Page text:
Awe to the floor | Monocle

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DJ Harvey

Turns out, DJing for 40 years to audiences around the world teaches you about human nature. DJ Harvey, born Harvey William Bassett in London, cut his teeth behind the decks after hearing early glimmers of hip-hop on a trip to New York. His sound has morphed and moulded over time, touching on house, disco and whatever else catches his ear, into a mélange of beautiful eclecticism.

As a drummer in his earlier musical life, rhythm and interesting percussion are often the red thread but he has a knack for finding gems, forgotten B-sides and music that requires a bit of digging. He has also earned bragging rights during his 40-year tenure: he is often referred to as “your favourite DJ’s favourite DJ” and holds residencies around the world in places such as Ibiza and Bali.

One of these longstanding relationships, with Bali’s Potato Head in Seminyak has resulted in an interesting opportunity: Harvey was asked to lead the design of an entirely new club from the ground up. The result, Klymax Discotheque, is a space made for hedonism, with an emphasis on sound and acoustics, but also created around the nuances that, according to DJ Harvey, make for a good night out, that understanding of human nature. It is a place where he’s been able to put things together the way they should be. “I like to say that my place is a machine where you feed art in one end and happy people come out the other,” he says.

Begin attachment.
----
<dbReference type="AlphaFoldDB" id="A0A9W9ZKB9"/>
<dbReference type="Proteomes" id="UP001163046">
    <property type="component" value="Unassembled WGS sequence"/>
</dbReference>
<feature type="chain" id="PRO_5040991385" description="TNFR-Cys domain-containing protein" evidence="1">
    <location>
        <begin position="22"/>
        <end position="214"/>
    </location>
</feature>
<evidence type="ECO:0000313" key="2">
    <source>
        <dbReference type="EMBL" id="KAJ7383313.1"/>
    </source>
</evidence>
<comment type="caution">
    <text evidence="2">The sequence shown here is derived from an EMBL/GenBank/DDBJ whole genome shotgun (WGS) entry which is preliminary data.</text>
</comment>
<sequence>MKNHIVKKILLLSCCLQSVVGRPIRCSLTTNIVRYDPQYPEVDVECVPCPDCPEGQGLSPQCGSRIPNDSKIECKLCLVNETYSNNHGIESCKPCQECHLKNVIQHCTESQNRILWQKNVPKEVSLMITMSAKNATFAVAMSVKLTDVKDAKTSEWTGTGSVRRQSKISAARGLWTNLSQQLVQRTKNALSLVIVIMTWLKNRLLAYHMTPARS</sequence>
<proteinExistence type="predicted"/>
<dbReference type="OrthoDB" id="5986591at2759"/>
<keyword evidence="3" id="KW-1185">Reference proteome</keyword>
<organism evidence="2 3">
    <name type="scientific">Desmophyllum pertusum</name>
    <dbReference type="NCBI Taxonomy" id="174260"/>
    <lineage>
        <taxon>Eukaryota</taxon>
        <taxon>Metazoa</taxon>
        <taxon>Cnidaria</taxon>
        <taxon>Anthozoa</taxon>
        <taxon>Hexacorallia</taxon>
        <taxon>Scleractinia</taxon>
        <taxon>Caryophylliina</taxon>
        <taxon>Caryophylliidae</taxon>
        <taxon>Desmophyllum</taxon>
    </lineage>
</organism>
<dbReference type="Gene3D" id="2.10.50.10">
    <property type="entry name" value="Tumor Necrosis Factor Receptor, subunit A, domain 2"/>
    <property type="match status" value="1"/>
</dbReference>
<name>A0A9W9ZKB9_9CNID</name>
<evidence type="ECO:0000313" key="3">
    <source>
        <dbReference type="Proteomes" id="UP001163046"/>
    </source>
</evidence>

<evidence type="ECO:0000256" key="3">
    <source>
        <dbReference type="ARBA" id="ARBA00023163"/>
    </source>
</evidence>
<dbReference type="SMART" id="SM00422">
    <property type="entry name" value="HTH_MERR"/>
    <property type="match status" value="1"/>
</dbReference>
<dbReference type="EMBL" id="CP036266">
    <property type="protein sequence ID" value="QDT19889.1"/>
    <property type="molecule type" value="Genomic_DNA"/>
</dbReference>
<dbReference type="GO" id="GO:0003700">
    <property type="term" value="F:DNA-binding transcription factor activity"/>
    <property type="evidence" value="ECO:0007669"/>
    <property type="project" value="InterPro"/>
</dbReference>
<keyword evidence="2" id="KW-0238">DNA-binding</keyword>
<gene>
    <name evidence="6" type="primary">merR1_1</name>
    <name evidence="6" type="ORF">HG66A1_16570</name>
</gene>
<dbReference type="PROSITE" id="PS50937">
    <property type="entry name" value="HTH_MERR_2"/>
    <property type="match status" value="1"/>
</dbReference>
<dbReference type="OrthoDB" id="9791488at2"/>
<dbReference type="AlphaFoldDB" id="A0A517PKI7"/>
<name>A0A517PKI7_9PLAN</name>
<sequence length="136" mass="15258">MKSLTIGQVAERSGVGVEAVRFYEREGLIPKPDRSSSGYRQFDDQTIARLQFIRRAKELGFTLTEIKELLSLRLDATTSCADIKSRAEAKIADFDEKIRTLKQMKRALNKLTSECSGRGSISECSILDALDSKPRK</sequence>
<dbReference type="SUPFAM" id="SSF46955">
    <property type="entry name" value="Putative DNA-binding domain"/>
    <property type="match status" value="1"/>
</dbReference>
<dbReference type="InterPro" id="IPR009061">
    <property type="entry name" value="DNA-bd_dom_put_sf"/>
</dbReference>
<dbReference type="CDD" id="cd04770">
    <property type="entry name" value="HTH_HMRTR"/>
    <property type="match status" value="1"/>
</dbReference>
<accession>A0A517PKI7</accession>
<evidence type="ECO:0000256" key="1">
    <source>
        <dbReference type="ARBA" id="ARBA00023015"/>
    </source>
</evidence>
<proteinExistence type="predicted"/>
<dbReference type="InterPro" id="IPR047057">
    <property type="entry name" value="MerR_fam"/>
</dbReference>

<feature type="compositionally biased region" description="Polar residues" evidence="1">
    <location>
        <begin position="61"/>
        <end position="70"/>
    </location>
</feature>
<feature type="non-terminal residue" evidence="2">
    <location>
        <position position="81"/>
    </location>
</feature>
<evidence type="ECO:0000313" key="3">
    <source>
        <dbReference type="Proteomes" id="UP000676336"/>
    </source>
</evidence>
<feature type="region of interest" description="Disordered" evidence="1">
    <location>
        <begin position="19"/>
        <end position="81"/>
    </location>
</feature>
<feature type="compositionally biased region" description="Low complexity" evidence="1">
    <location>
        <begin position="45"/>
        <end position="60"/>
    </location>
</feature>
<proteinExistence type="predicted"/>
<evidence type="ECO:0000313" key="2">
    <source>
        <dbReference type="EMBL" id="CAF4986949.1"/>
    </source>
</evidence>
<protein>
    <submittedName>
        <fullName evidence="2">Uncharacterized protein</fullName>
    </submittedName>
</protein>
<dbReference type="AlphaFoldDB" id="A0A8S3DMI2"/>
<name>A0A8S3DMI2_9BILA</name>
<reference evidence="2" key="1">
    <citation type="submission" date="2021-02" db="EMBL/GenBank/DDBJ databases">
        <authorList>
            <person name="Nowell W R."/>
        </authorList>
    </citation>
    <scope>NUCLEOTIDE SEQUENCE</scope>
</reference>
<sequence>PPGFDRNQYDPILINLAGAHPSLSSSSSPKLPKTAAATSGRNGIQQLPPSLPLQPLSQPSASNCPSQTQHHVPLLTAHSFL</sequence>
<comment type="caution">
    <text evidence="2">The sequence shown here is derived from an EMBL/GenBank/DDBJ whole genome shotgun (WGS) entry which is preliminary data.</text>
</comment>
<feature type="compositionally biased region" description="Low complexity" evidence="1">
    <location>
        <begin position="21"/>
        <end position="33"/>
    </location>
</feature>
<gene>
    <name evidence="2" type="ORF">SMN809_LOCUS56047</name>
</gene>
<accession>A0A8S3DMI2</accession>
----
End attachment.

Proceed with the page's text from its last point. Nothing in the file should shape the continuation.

The club is at Potato Head in Seminyak
Hidla and Daniel Mitchell take a break from the dance floor
Klymax’s huge disco ball
Lost in the moment

When monocle speaks to DJ Harvey, he is perched at Potato Head, embarking on a monthlong residency where he plays Saturdays – all night long. We talk about what makes a good club, either as a dancer or a DJ. “Good, well-functioning bathrooms,” he says, also citing friendly security and a well-run door. Hospitality is one of the key, unsung heroes: making people feel safe and looked after. “People pay their money on the door and they all come in,” he says. “At that point it’s on you. I actually feel personally responsible for everyone’s welfare when I’m putting on an event.”

The aesthetics of the room are essentially a byproduct of the need for the room to be acoustically treated, taming errant frequencies to build what the club calls a “sonic sweet spot” on the entire dance floor. Any look or “vibe” is a direct outcome of the obsession with sonic design. “Just by the nature of acoustics, if you do it right, it’s beautiful,” says DJ Harvey. To do this, 2,680,135 holes are perforated in the wood to diffuse the sound as it hits the walls and ceiling. Concrete walls 20cm thick are fitted with 365mm of acoustic layers in three sections: Rockwool, perforated panels of 25mm plywood and 3mm of teak veneer. And, of course, there’s a giant, glittering disco ball.